Today was a rather short day at work. Glassdoor recently named Data Science the top job for work life balance, and I meant to prove that true today by leaving early. My wife was traveling for work, so I needed to do her job as kid chauffer and take my daughter to soccer. Up until last year I took her to soccer every week – I was the head coach of her team. Last February, however, I lost that job (my most coveted position at the time). I started at LinkedIn and my days became slightly longer due to an added commute. More importantly, my daughter outgrew my abilities as a coach and wanted to join a travel team with a professional coach. Hopefully my 4 years as soccer coach provided some benefit to the girls. As a kid, I learned valuable life lessons from Mr. Noonan (Little League coach) and the other volunteer coaches. Mr. Noonan taught me that life isn’t fair – his kid got to pitch because he was the coach’s son, and I got to attempt to catch his wild pitches.
While at work, I did quite a bit of work onboarding our new team members (a new permanent team member, and two visitors from the State Department’s TechWomen program). Finding just the right balance of intervention as a manager is quite challenging. On the one hand, there is an overwhelming amount of stuff that needs to be learned when you start as a software developer at a new company. Without guidance, a new person can get stuck and frustrated. On the other hand, learning how to figure out this stuff on your own is the most important thing one can learn in their first weeks on a new job. There is documentation for most stuff – the location is often not obvious and the quality can be mixed. More importantly, the most important bit of knowledge that one can acquire is not how to do something, but who to ask when it doesn’t work.
I am also fairly new at LinkedIn, and today I took a course on how to build a new software library or service at LinkedIn using the newest set of tools. One thing that you get at a larger company that you don’t get at a startup is a bunch of developer tools to make your life easier. At my previous startup, every developer had to bootstrap their own development environment, and I ended up doing a bunch of work writing Chef scripts to automate the provisioning of servers and deployment of packages and software. I am not very good at that stuff, and it showed. At LinkedIn, we have a world class tools team that does this stuff for us. Some of the tools are custom to LinkedIn, so there is a learning curve, but the increase in productivity we get by having dedicated experts working on development tools is large.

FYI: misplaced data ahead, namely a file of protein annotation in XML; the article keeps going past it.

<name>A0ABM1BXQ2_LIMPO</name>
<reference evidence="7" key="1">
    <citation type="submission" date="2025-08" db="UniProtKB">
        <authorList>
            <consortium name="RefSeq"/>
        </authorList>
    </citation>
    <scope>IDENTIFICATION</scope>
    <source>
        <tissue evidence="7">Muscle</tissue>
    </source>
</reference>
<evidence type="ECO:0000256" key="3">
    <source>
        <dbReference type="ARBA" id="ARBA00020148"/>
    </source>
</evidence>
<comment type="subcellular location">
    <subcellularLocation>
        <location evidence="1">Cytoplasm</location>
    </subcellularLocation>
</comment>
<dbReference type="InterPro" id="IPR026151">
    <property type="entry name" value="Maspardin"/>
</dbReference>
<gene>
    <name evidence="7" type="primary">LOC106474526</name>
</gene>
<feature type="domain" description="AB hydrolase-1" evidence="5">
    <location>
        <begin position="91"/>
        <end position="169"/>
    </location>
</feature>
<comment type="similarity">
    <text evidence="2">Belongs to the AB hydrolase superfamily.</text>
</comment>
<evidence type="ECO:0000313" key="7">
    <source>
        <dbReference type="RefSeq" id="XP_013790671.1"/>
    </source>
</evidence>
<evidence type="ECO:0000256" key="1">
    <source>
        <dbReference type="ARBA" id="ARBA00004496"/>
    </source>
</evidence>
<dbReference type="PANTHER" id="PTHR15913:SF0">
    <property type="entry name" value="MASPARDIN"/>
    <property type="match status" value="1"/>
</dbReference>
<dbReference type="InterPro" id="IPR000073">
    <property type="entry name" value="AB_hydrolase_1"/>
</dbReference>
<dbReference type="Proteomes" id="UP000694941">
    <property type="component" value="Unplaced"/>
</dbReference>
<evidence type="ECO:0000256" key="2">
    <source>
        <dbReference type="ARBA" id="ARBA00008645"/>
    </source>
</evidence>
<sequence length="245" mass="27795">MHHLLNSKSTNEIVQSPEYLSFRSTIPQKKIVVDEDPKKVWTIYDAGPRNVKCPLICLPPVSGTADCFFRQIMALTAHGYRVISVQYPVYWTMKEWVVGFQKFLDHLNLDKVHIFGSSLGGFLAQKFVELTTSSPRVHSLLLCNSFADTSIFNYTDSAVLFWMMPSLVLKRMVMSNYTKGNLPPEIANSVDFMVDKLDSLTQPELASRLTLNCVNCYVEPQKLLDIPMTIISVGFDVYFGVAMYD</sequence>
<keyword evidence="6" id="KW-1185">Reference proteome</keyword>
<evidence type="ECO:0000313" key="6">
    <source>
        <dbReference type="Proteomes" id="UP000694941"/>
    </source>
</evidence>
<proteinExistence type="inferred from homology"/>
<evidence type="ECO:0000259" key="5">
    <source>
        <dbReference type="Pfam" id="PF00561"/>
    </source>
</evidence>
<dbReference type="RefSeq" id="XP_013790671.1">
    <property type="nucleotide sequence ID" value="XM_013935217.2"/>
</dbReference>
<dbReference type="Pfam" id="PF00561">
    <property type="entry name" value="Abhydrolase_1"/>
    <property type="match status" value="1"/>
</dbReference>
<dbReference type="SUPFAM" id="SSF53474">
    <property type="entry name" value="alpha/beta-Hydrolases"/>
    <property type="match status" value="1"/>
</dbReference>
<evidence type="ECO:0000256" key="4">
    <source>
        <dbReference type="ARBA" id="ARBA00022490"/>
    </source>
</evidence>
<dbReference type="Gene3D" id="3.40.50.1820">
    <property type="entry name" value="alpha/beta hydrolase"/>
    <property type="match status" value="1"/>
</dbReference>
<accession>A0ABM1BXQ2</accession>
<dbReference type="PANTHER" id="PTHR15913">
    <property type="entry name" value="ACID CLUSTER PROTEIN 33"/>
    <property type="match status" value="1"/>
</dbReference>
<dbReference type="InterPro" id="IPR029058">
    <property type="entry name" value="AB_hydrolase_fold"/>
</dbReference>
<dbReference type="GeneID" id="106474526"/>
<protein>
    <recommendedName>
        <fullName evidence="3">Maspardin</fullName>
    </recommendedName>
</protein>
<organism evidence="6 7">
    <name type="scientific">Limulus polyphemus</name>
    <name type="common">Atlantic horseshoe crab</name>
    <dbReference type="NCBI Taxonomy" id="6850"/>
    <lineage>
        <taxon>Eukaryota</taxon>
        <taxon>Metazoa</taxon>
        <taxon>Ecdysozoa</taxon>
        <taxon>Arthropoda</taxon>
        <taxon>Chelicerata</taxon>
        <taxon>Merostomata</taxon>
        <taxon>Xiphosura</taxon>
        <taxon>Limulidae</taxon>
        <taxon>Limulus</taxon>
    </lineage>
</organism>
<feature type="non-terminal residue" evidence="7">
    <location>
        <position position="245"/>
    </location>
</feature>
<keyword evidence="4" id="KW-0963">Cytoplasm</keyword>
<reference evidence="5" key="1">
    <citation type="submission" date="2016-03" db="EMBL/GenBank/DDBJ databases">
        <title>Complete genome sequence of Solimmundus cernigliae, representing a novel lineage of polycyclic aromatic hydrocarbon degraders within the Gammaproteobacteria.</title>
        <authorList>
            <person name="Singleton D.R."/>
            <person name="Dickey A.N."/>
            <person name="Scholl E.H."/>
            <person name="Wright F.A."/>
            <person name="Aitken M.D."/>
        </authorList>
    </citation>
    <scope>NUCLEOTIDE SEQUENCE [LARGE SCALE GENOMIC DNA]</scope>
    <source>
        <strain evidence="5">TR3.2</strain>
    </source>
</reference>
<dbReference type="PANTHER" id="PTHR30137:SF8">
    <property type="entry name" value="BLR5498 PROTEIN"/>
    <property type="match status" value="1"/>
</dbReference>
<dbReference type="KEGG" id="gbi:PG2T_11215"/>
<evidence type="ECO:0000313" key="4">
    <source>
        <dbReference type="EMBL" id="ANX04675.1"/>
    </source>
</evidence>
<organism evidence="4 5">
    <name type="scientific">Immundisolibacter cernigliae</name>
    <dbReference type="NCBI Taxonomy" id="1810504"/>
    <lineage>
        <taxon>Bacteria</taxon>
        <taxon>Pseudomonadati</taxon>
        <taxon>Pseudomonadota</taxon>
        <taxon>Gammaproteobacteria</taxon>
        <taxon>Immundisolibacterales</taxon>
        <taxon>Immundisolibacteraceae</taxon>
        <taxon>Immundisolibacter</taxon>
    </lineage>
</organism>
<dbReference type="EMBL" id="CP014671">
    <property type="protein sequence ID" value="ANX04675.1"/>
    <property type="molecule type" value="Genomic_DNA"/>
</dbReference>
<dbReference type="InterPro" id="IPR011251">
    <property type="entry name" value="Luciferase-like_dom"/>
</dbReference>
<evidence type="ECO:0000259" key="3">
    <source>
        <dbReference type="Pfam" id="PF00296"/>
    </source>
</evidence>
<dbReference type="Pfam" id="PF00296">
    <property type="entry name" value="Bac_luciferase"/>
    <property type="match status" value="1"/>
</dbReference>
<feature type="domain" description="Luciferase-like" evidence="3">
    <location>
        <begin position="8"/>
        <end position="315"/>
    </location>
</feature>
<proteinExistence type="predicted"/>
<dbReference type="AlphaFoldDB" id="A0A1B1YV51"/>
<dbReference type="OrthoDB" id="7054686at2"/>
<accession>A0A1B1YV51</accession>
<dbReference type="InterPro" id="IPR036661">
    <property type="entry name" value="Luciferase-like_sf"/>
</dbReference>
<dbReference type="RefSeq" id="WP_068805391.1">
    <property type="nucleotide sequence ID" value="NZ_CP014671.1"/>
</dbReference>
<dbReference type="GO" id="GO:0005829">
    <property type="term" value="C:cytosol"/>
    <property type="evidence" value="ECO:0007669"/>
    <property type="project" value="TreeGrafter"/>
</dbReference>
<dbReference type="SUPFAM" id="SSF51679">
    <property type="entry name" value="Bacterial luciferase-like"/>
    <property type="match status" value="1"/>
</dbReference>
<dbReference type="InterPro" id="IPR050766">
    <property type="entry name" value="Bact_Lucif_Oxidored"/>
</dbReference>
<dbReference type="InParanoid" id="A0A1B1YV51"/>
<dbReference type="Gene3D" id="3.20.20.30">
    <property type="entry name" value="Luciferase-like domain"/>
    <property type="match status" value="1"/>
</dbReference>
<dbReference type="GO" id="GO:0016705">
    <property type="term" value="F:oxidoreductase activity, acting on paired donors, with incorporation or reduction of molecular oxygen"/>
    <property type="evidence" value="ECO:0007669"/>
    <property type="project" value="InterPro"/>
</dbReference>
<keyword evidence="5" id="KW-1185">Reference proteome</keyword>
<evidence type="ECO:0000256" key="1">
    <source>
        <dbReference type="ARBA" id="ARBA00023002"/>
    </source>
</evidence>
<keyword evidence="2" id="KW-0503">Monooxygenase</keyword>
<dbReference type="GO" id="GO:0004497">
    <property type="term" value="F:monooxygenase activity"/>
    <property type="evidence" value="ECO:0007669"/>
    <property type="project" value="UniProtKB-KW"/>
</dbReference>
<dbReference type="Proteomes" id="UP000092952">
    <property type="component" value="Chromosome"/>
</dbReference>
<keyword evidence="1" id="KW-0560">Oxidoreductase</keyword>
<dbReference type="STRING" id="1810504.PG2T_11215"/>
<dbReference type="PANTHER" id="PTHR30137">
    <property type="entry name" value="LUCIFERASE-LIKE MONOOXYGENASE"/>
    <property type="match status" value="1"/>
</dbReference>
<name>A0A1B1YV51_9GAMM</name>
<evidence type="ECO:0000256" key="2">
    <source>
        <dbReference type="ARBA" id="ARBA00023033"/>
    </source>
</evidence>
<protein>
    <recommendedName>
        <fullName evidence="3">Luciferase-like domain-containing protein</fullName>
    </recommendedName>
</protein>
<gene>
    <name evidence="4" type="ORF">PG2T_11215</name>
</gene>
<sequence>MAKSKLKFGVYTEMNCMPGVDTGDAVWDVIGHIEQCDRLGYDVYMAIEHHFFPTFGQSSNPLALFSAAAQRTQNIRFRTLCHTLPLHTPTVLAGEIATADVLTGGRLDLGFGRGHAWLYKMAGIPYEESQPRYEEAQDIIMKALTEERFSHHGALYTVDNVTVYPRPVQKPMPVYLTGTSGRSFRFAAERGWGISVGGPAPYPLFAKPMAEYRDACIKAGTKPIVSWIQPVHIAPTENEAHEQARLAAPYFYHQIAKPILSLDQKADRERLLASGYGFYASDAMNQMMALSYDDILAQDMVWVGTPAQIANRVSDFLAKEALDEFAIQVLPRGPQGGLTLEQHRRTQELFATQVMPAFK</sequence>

The highlight of my day was definitely when I looked at the results of our newest A/B test for the Jobs You May Be Interested In relevance model. At LinkedIn, we do nothing unless it is part of an A/B test. In our most common implementation, we divide our members into test and baseline samples. We have an automated framework that compares site wide metrics for the two samples. We are literally running hundreds of A/B tests at a given time, but since the assigned cohorts for each test are independent of one another the results of A/B tests generally don’t interfere. The beauty of the LinkedIn testing framework is that it calculates all site wide metrics for all active tests and tells you if something is amiss in an unrelated product. For instance, we could tweak the relevance model for jobs by adding a bunch of complicated algorithms. It would be conceivable that these changes would make the clickthrough rate for jobs higher (good), but because the algorithm is more complicated it could have overall negative consequences for other services that need to wait for our calculations (e.g. the second pass ranker that does the home page feed). Our system is not foolproof, but is vastly superior to what I have worked with in the past. Negative externalities are often not spotted until much later, and are hard to track down.
Anyways, we had a quarter long project to add a new “latent preference model” to the jobs recommendations, and today we found that the model seems to be giving a positive lift for our members. A positive lift for our members, in our case, translates to people finding better jobs that they apply to and often get. All of these complicated build systems and statistical testing frameworks help our members to have fatter paychecks and more rewarding careers. That’s why I get a rush when I see positive A/B test results.